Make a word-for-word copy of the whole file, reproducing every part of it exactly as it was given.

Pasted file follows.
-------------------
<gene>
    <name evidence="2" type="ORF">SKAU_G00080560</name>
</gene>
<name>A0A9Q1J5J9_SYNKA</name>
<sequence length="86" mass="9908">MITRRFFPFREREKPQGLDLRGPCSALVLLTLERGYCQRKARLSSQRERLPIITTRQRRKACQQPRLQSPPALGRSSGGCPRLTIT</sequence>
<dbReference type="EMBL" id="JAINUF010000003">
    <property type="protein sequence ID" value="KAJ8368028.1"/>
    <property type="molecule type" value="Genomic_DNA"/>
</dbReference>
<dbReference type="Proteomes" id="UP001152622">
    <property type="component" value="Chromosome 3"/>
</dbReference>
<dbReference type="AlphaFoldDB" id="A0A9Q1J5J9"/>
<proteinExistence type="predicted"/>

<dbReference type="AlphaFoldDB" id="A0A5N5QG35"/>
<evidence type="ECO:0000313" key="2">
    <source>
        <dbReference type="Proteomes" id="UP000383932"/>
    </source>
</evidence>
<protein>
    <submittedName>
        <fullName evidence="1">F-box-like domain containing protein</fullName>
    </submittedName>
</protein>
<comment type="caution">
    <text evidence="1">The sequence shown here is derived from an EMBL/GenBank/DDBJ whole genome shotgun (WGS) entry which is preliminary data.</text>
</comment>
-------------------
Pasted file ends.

<gene>
    <name evidence="2" type="ORF">SKAU_G00080560</name>
</gene>
<name>A0A9Q1J5J9_SYNKA</name>
<sequence length="86" mass="9908">MITRRFFPFREREKPQGLDLRGPCSALVLLTLERGYCQRKARLSSQRERLPIITTRQRRKACQQPRLQSPPALGRSSGGCPRLTIT</sequence>
<dbReference type="EMBL" id="JAINUF010000003">
    <property type="protein sequence ID" value="KAJ8368028.1"/>
    <property type="molecule type" value="Genomic_DNA"/>
</dbReference>
<dbReference type="Proteomes" id="UP001152622">
    <property type="component" value="Chromosome 3"/>
</dbReference>
<dbReference type="AlphaFoldDB" id="A0A9Q1J5J9"/>
<proteinExistence type="predicted"/>

<dbReference type="AlphaFoldDB" id="A0A5N5QG35"/>
<evidence type="ECO:0000313" key="2">
    <source>
        <dbReference type="Proteomes" id="UP000383932"/>
    </source>
</evidence>
<protein>
    <submittedName>
        <fullName evidence="1">F-box-like domain containing protein</fullName>
    </submittedName>
</protein>
<comment type="caution">
    <text evidence="1">The sequence shown here is derived from an EMBL/GenBank/DDBJ whole genome shotgun (WGS) entry which is preliminary data.</text>
</comment>